When I was in high school I wasn’t just a Math Nerd, as most of you expect, but also a Band Nerd. I was in choir, the yearly musicals, symphonic band, pep band, jazz band and, of course, marching band. I once calculated out that while attending high school I was doing some type of music practice or performance between five and ten hours a day, every day. Whichever way you looked at it, though, I was a nerd with all of the nerd ways. I was ultra-introverted, which I still am, and extremely shy, which I’m now only slightly shy. And I was totally clueless, particularly when it came to the bane of all high school boys, particularly nerdy ones, high school girls.
I was very rebellious in my quiet way, the last “respectable” boy who wore long hair. I did things my own way, no matter what we were doing. My mom still tells the story of asking my band director what it was like having a field full of kids marching in a toga for Toga Day during “Spirit Week”. He laughed and informed her I was the only one!
Being in all of these musical endeavors meant selling stuff. While I was in high School the cartoon Funky Winkerbean ran a series where they were selling “Band Zucchini”. The creator of Funky Winkerbean lived in a neighboring town and so knew the band dynamic well.
When I look back at my high days I seem to think most fondly of marching band. It was a great time. We went all over northern Ohio to football games and band festivals. We worked hard and were very good. And the practices were great fun. Although a very shy nerd, I enjoyed being in an organization that actually had a few popular girls.
My junior year I had a freshman girl standing on either side of me. I thought they were pretty cute at the time. They were good friends and half flirted with me and all of the way good-naturedly teased me. I enjoyed the attention but had no idea how to do anything more than halfheartedly tease them back. Early in the year they started to call me “Jiggles”. “Jiggles”? Who? Why? I had no idea. At first I was paranoid that I was doing something strange. After a while I grew used to it.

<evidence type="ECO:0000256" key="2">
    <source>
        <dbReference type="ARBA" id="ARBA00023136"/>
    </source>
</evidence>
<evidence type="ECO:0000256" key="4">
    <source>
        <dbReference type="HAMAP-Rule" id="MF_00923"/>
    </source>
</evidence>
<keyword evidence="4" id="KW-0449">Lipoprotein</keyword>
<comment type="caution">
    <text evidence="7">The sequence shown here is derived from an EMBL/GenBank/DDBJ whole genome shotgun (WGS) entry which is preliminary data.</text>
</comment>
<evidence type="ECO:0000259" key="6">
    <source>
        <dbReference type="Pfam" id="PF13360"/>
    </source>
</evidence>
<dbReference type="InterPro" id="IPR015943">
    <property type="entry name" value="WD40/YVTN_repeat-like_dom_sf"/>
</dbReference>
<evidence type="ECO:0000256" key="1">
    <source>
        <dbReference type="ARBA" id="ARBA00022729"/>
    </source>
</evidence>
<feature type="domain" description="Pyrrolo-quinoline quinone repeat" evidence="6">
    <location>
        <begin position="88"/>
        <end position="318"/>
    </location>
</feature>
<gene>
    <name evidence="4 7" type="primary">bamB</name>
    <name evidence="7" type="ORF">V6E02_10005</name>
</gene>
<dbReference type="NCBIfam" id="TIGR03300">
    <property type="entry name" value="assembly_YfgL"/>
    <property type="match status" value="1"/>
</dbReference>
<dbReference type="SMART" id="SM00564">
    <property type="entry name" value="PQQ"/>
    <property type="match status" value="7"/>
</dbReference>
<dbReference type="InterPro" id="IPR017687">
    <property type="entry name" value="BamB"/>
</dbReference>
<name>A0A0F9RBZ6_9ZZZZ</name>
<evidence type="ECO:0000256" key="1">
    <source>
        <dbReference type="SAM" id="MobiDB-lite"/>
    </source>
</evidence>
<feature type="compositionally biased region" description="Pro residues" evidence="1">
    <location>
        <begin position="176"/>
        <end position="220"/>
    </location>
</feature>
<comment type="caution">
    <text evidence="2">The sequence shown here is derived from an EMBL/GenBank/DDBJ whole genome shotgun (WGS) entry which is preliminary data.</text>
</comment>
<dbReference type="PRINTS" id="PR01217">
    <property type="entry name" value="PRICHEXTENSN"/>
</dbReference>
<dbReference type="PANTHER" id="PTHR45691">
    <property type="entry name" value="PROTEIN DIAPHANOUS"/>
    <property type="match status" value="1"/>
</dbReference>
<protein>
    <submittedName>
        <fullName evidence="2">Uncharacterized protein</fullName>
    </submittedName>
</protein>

The rest of my junior year and all of my senior year I was affectionately called “Jiggles” by these two. Sometimes people who weren’t in band would give me weird looks, but it was OK. I wasn’t the only one who thought these two were cute and I didn’t mind the attention. And since nobody else called me “Jiggles”, I didn’t care. It was their pet name for me.
At the end of my senior year they finally took pity on me and told me the story. The choir was selling M&Ms in boxes. I was carrying boxes around trying to sell them. For a few days as we did our high-step, vigorous march I made a jiggling noise. Jiggle, stomp, jiggle, stomp. So the two of them, trying to find a new way to tease me, started to call me “Jiggles”.
This was one of the few nicknames I ever had. The only other time I can remember a nickname was when I was a very small child some people called me “T.P.” for “Trent Patrick” and it eventually got stretched to “Teeps”. This nickname was gone by the time I was school age and never heard by any of my school mates.
So why did I bring this up? Well, it seems I have been calling Eloise the wrong name. Well, maybe I wasn’t good enough friends with her. See, she recently went through all of her nicknames and said the one that stuck was “Mello” and that her friends still call her that. In fact, she doesn’t like “Eloise” as much as “Mello”. Well, Mello, I hope I’m now a good enough friend to call you by your rightful nickname. Just don’t call me Jiggles in return, OK?